The Unique Roman Constitution

The Constitution

“Let’s hear about our constitution,” said the Romans. “You said it was unique. What is so special about it?”

Roman SPQR banner (Creative Commons Attribution 3.0 Unported license photo by Ssolbergj)

A good constitution was essential to a state’s success, and Rome came up with just the right recipe for one: a little kingship, a little aristocracy, and a little democracy.
Polybius says there is a cycle to the forms of government (anacyclosis).
MONARCHY is the first to appear everywhere.
When monarchy acts morally and justly it becomes KINGSHIP.
In time, kingship deteriorates and becomes TYRANNY; after which “the best” drive out the king and set up an ARISTOCRACY; which, corrupted, becomes an OLIGARCHY.
When THAT corrupts, the people rise up, drive out the oligarchs, and proclaim a DEMOCRACY. Which ends, willy-nilly, in ANARCHY. End of cycle.
The new one begins when a monarch comes to save the state. If he is wise and just he will become a king; and so on.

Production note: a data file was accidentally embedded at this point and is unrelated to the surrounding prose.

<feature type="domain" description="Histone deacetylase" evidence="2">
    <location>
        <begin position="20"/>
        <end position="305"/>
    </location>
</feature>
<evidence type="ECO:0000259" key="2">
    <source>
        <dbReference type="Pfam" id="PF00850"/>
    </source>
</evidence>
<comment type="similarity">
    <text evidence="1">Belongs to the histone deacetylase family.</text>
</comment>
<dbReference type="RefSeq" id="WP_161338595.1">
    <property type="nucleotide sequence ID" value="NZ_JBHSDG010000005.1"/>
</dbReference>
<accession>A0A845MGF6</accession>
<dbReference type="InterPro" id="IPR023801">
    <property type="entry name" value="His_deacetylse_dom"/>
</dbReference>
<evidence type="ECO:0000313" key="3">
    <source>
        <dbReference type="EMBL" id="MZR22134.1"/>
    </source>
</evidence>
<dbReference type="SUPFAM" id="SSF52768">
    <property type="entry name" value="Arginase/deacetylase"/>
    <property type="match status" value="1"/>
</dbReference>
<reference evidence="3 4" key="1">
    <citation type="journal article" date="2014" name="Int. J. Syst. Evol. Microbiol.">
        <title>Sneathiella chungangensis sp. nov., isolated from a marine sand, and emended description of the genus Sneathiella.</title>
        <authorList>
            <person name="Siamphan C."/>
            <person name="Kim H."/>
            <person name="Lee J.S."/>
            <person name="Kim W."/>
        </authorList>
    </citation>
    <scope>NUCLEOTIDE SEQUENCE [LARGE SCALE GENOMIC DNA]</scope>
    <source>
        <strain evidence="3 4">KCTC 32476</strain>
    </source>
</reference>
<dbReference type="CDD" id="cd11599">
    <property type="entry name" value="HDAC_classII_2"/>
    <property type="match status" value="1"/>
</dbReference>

Aeneas and Family escape from Troy by Barocci (public domain photo)

“You Romans were able to break this cycle,” Polybius told them. “Right when oligarchy was about to change into democracy, you interposed a mixed constitution and so stopped the wheel and saved the state from corruption. You balanced the three elements of the state (the consuls, or royal element; the Senate, or aristocratic element; and the populace, or democratic element) so perfectly that a Greek looking at the constitution would not be able to tell you what kind it is. In all of history [until Polybius' time, i.e. 140 BC] only you Romans were wise enough to keep yourselves from destruction, mainly by a unique ability to innovate and to adapt to changing circumstances. None of the Greek states have ever been able to do that except Sparta. And Spartans didn’t discover their mixed constitution—it was given to them by Lycurgus.”

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